Butter, Parmesan, Garlic Zucchini Noodles served with Honey, Lime, Mint Watermelon
November 10, 2015
Encouraging Interest in a Variety of Foods Through Books
April 22, 2013
While there are only a small handful of studies out there about how to truely get kids to eat and fix picky eating habits, we do know certain things that do not work:
- Forcing, pushing, even just "encouraging" our kiddos to eat certain foods actually makes our children percieve those foods as less desireable and causes them to consume less of them
-Same findings in this study, although, try as I might I can't find the actual study- just a few blogs and online journals talking about the study. Here is one of them.
- Giving rewards for trying new foods (such as tv time or dessert) also causes our children to see the new food as less desireable.
So if we can't talk about these new foods and gently encourage our kids (ok, probably we aren't always being exactly gentle about it anyways and we're often far more than encouraging when we want them to try a bite of something healthy or new or even worse- something you just know they would love if they would just take a bite of it!) well, then what can we do????
For starters, take the battle away from the table. One of your best weapons--ok, now I'm just being dramatic-- one of your best tools is found on your child's book shelves. Children's books are super helpful with teaching leasons, encourging desired behavior, and opening a discussion with your child. This is not groundbreaking stuff here. Stories have been used for years to help with maners, potty training, preparing for a new sibling, and even for talking about healthy eating. Books are fun and the focus is off of your child and on an imaginary character. It also provides a subtle social pressure without need for a real life friend to model the behavior you want: "Charlie and Lola ate a carrot, I wonder if you can too?" Addtionally, it increases your child's exposure to that food so it's not so new (and we know neophobia is a common issue around food- especially in toddlers).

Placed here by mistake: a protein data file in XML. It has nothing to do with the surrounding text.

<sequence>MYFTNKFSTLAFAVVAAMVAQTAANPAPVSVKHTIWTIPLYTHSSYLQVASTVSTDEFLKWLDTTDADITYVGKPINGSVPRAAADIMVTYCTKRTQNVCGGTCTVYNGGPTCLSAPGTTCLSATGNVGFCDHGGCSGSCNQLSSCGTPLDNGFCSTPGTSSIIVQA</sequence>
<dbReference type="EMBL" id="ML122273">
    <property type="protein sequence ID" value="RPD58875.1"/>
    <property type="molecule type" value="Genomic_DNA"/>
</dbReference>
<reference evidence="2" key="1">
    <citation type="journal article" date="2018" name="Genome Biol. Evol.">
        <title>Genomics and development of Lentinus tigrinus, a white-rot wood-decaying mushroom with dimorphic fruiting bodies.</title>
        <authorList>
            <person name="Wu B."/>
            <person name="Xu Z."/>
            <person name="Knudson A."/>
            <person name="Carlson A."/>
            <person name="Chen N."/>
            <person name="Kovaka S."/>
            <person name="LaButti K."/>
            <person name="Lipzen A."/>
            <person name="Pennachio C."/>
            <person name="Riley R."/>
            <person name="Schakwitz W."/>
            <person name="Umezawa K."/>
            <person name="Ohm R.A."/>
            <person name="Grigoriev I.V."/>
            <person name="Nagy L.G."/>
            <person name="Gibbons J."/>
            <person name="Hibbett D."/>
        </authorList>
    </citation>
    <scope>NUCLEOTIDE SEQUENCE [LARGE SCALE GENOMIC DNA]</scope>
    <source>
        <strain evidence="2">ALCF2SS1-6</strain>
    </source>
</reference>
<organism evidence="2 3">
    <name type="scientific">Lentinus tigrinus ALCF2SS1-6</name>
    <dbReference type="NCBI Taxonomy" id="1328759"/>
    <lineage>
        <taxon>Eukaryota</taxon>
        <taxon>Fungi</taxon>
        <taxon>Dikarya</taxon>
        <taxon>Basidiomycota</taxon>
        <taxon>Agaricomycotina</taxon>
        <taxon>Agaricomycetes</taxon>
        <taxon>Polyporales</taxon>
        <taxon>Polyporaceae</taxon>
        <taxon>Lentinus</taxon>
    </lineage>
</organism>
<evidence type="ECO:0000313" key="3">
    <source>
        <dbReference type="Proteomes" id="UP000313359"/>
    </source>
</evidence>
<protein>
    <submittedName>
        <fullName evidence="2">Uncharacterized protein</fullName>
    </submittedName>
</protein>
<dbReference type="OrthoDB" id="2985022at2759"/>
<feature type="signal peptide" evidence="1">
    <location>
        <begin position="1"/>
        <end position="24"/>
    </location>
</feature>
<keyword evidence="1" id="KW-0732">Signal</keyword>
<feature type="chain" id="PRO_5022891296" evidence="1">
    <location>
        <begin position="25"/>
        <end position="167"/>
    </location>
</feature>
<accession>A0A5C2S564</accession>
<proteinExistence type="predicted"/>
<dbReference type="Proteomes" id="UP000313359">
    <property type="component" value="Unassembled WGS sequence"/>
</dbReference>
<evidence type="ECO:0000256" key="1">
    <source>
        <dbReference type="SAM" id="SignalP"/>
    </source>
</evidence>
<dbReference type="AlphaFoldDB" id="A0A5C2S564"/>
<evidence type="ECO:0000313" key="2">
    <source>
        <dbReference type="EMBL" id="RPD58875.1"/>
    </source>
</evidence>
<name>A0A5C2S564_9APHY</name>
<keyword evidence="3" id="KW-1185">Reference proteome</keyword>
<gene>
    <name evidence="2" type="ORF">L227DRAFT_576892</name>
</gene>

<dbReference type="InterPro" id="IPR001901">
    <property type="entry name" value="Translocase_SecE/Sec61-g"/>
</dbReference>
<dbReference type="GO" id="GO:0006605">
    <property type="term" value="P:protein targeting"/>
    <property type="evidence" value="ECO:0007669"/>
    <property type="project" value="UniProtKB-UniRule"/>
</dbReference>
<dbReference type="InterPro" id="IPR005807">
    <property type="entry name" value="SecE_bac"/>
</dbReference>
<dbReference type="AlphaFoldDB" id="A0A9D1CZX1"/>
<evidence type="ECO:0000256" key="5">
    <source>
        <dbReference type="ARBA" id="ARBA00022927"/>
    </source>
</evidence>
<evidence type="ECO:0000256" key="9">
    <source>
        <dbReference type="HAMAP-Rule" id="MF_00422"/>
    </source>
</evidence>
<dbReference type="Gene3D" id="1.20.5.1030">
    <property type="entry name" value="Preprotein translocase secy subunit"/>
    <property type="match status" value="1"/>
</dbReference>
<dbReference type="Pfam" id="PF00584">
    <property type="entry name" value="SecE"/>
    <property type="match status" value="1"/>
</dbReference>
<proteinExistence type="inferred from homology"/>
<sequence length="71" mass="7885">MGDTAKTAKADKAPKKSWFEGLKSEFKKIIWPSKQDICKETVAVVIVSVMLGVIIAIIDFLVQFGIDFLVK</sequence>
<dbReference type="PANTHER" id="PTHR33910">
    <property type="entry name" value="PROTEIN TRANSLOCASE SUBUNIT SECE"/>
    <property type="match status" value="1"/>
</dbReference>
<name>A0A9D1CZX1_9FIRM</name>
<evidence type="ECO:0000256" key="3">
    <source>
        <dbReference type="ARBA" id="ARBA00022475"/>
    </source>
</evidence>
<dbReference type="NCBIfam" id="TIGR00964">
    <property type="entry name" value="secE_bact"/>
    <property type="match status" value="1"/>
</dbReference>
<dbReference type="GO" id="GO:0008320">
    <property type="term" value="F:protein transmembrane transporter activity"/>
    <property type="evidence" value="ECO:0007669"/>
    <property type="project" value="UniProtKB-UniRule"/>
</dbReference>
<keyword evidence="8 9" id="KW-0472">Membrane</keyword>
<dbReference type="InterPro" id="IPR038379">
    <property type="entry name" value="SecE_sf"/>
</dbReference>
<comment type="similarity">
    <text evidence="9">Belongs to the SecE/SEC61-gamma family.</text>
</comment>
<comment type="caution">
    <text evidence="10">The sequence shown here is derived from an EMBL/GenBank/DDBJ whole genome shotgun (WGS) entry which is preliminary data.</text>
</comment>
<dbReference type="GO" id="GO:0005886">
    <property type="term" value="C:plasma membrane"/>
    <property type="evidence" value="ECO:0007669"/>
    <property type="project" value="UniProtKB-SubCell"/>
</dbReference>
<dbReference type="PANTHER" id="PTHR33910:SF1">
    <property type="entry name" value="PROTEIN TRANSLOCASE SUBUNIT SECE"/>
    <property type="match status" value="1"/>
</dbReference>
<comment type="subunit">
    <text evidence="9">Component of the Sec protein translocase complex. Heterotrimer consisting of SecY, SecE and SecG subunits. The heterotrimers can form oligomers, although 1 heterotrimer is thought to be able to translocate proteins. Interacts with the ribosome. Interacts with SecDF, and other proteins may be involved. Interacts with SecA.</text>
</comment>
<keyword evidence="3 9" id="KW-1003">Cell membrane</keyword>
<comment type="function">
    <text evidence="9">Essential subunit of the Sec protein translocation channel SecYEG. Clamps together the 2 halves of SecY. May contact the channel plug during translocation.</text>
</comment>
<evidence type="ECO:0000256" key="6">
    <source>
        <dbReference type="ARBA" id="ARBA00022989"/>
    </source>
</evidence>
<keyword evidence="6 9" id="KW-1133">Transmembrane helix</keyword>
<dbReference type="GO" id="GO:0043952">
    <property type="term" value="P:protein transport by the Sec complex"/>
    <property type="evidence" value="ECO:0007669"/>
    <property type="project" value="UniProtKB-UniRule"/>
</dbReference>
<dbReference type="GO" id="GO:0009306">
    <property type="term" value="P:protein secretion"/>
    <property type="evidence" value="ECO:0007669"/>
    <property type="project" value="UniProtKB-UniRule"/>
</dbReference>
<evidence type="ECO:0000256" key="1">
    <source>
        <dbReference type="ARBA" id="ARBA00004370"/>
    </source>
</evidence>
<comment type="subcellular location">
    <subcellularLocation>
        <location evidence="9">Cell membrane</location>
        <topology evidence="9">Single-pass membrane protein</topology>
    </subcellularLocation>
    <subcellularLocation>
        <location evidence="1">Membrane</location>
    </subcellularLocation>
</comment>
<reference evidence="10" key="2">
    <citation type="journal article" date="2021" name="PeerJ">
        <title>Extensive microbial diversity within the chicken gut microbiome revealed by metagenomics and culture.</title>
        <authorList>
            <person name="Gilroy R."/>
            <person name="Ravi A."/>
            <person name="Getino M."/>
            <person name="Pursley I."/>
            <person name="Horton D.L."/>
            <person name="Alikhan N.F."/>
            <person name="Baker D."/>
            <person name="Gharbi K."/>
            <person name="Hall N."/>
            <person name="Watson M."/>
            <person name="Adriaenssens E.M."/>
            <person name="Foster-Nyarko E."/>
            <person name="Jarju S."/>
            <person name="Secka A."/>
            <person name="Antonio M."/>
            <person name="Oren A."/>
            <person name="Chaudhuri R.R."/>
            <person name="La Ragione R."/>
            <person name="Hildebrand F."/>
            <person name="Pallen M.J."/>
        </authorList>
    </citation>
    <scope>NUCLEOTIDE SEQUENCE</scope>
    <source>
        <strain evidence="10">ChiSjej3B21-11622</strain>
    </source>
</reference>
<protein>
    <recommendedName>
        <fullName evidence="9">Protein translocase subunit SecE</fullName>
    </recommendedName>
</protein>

If you're not sure where to start, here is a list of books from the blog Delightful Children's Books (which is great, by the way): 10 Children's Books about Food. There are a bunch of great books listed and to add to that, I also like The Very Hungry Caterpillar (for young ones), Blueberries for Sal, and Stone Soup.
A nice use of these stories is to pick one you like, read it with your child a few times (at bedtime or wheneven you typically read books) then suggest an activity some other time that incorporates the food that was the focus in your book. I.e. If you read Stone Soup, make a soup with your child and really let her help prepare it (maybe not chopping with knives but they can probably successfully wash veggies, pour broth into a pot, add pre-measured spices, and stir it all up before you put it on the stove, etc.) Talk about the story, your own experiences, what you think it might taste like, who you may share it with. When it is ready, let your child help serve it if you think this can be done safely. Let your child brag about making it with you to whoever is around to listen. Even better, take some picutres of you guys making it, serving it, and tasting it, for showing to friends or printing to make your own "book." In this scenario, not only does the reading help to encourage trying new foods, but research has also shown that kids who help in the kitchen are more likely to eat the items they helped prepare! Win-win!
Let me know if you have any favorite kids books about food. I'm always looking for good ones.